"Those guys you're watching on the TV, especially the big-time guys, of course I want to face them," Montas said. "And I want to get them out."
This slight rotation adjustment was being considered by the White Sox, despite staff ace Chris Sale being available Wednesday on regular rest. They had to wait to see how deep into bullpen they needed to go Monday, but Dan Jennings, Nate Jones and David Robertson were the only relievers to pitch.
Using Montas gives the entire starting staff an extra day, and lines up Sale and Carlos Rodon for the first two games at Yankee Stadium. It also becomes a bullpen day for the White Sox, with Scott Carroll standing as a logical choice to follow Montas.
"More than likely, we are using some guys out of the 'pen," White Sox manager Robin Ventura said. "Again, the way yesterday went, Shark went the whole game. We didn't use that many guys in the second one. We are able to do that. We'll see again how the day goes. You feel comfortable you can cover that, even with him going three or four [innings]."
Although Montas made 23 starts over 23 Minor League appearances for Double-A Birmingham this season, the White Sox third-ranked prospect has been used exclusively out of the bullpen at the big league level. He would probably be limited to three or four innings if he starts a game.
"I don't feel nervous. I was a starter before and I've been in the bullpen here," Montas said. "I feel like it's the same, even though it's the big league level. I feel like I've got good stuff and it's going to work."
Montas has allowed one run over eight innings of relief for the White Sox, with 10 strikeouts and four walks. He is capable of touching 100 mph with his fastball, but one point of major focus for Montas is locating that fastball even if it comes in a bit slower.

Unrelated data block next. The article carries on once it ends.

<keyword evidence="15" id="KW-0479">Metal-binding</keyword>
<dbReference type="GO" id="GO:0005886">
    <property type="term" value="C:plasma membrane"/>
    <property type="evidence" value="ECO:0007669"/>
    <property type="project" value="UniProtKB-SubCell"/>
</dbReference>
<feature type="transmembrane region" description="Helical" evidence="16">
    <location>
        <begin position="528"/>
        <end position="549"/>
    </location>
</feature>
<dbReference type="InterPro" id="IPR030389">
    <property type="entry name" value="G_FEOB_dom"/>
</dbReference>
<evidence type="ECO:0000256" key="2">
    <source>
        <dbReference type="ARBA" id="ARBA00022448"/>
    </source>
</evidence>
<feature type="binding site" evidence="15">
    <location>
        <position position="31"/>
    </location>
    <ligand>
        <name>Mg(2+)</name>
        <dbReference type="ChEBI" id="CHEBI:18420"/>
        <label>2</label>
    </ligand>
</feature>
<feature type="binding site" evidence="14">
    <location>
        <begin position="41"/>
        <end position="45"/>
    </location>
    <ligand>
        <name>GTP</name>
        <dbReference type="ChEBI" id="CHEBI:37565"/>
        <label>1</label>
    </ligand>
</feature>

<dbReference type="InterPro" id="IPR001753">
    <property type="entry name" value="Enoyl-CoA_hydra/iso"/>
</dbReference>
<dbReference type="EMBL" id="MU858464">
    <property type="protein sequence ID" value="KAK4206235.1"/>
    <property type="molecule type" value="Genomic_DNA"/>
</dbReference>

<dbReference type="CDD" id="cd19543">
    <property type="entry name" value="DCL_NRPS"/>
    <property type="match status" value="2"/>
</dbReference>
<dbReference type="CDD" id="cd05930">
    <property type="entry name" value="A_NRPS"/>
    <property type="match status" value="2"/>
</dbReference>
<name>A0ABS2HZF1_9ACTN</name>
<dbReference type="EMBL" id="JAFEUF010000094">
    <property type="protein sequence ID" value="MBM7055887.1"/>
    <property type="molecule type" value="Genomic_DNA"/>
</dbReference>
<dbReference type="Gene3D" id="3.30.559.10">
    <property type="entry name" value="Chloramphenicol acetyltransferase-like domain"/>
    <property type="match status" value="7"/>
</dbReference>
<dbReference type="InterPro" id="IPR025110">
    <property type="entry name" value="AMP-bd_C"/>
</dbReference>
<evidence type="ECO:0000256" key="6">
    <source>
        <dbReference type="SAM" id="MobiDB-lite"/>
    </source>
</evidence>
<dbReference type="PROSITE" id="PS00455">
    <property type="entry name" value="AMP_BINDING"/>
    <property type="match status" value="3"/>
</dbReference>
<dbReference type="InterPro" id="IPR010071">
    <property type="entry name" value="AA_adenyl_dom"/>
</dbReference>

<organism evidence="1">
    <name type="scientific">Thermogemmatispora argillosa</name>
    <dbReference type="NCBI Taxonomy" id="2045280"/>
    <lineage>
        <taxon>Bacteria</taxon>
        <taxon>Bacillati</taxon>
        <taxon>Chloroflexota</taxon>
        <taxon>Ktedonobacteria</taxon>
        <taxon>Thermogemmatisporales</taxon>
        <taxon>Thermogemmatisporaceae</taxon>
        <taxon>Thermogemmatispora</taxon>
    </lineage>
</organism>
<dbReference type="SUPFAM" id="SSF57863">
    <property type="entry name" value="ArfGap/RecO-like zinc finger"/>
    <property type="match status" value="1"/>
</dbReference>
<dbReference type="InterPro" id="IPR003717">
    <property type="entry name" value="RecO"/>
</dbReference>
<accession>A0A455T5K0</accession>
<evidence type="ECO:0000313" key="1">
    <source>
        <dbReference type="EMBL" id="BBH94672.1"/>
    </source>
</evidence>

"Right now, everything I'm trying to do is command my fastball, try to hit the spot and not try to be perfect, just try to hit the spot and throw strikes," Montas said. "I feel like the key is I'm not trying to do too much with my fastball. Just trying to throw strikes so I can get the out."
"There are some guys who throw it 98 or 99 but they get hit a lot," said Ventura of Montas' fastball. "There's some deception in the way he throws. And the offspeed stuff that he has, it will hide that."
As for long-term potential with Montas, Ventura sees the look of a starter.
"Every time he goes out there, it gets a little better," said Ventura of Montas. "There's more confidence with him going out there throwing different pitches.
"You'll find it more when he'll get two strikes on somebody or a full count, what he's going to be using. I know he has used a couple of offspeed pitches late in counts. That just shows confidence to have the control to do that."